I enjoyed making the strawberry block. Made in three colors. You can see the red one below. Saving the pink and orange ones for the Quilt Guild BOM later this year.
Did not enjoy the Echo block. This was a perfect place to get rid of it, but if you love it here is the link to the tutorial.

The Strawberry (love) and Echo (hate) blocks

This flimsy also has one of the discarded blocks from The Queen's Necklace (top row), next to the leaf block, which I loved so much that I have made several. Yes, they will make a quilt - just not yet.

Leaf, Kaleidoscope and Tall Tales Blocks. Pantry Jar, As You Wish and Tree Blocks
In the picture above, there is a coping strip (with a snail) next to the leaf block. I recently got that sliver of a fabric in the scrap bag that Sandra brought for me when we met in Buffalo!!!

This is one quilt with so many stories!!!

Some posts are laden with pictures. This one is definitely laden with links. I am trying to give credit where credit is due. It is possible that I missed some. If so, please ask and I will supply the link/inspiration in the comments.

Thank you Mari - I started because of you.

Thank you Sandra - I completed it because of you. So that I could make it to this Dreami party.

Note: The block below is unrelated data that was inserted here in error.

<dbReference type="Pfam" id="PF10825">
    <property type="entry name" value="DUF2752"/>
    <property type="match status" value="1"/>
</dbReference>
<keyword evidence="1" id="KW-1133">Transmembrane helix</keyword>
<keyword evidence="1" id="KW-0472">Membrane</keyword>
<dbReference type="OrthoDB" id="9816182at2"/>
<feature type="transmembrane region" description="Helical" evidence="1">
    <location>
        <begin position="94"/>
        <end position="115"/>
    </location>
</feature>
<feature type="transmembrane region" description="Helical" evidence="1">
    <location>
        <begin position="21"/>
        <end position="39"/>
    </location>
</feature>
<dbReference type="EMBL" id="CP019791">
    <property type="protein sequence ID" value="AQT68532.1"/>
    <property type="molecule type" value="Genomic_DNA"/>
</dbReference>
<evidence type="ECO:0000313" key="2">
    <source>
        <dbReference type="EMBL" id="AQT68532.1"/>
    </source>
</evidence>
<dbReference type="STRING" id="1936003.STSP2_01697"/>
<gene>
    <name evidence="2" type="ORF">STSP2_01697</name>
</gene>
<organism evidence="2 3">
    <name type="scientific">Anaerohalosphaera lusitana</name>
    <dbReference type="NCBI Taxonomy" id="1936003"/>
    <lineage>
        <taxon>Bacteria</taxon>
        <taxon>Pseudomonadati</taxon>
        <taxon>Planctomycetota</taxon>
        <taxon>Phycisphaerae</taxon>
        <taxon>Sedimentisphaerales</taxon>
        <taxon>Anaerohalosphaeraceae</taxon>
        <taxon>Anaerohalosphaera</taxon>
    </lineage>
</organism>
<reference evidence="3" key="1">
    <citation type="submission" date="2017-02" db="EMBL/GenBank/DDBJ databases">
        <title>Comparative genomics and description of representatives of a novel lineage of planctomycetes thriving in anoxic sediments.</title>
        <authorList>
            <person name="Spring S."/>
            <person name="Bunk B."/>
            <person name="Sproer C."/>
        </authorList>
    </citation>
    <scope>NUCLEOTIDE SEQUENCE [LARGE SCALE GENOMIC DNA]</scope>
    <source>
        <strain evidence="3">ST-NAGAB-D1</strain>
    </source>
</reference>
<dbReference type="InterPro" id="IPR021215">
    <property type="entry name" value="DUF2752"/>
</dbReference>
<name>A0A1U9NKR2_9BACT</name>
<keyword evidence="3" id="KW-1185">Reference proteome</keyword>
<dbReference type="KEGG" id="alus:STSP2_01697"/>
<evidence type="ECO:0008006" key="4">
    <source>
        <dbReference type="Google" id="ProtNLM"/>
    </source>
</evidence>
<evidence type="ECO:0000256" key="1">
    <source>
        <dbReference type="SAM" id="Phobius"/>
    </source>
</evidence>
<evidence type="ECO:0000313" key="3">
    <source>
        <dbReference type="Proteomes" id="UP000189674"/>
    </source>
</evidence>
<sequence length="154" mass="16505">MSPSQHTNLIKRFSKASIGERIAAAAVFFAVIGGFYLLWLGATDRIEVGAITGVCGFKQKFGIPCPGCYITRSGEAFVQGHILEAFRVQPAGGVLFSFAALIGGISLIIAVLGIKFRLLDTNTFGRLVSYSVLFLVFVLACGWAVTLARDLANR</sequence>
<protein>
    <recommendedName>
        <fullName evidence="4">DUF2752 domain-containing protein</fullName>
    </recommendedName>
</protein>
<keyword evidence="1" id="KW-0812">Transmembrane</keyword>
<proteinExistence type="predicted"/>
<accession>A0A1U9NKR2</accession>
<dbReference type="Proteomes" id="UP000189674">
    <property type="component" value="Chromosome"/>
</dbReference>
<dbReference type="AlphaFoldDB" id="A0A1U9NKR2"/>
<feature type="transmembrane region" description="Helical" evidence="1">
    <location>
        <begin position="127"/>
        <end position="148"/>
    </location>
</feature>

Lots of color = One Happy Quilt

Who has inspired you lately? I'd love to hear from you. 
I will be liking with all my favorite linky parties, see sidebar for full list.


I almost forgot. Here are the winners from the giveaway.

1. Solids Kona FQ Bundle to Dottie Bishaw (#30) and Gran Chris (#52)
2. Four warm prints FQs to Kristin (#74) and four cool prints FQs to Frederique (#5)
3. Pink/red scraps to Lisa Marie (#10) and Blue/green scraps to Clare M(#80)

Emails will be sent to the winners later today, unless you are a no-reply blogger, in which case please send me an email. If I do not hear from you in a week, you will forfeit your prize and I will pick someone else.

Thank you so much for celebrating with me. Big hugs to you!!!


  1. Gwen Marston refers to coping strips in her Liberated Medallions book and illustrated her point with ohotos of a Martha Washington quilt! (I may have a detail not quite right, but I am only on my first cup of tea and my books are all upstairs -- but you can see how your coping efforts are part of a long tradition.). WELL DONE - your DREAMi quilt top is wonderful!!

  2. This is gorgeous Preeti. Unfortunately I didn't make enough of the Honey Pot Bee Blocks to do much with it but maybe several years from now I can make a quilt top like this. It's a riot of colour and I love it.

  3. Wow, that quilt really sings! I love it!

  4. Preeti,
    As always I can't decide which one I like best - your quilt or your blog post about your quilt. I loved reading about all your blocks and my favorite is the lattice. I see a Dreami in my future :-)

  5. Coping strips--that's a great name for it. That strawberry block is the cutest thing ever! Great colorful quilt!

  6. That turned out brilliantly. Vibrant and fun and glad you got it all together with blocks and strips and the blocks themselves.

  7. Love the quilt - all the bright appealing colors. It can keep a child busy for awhile just looking at all the designs. Thanks for the information on coping strips - good to know!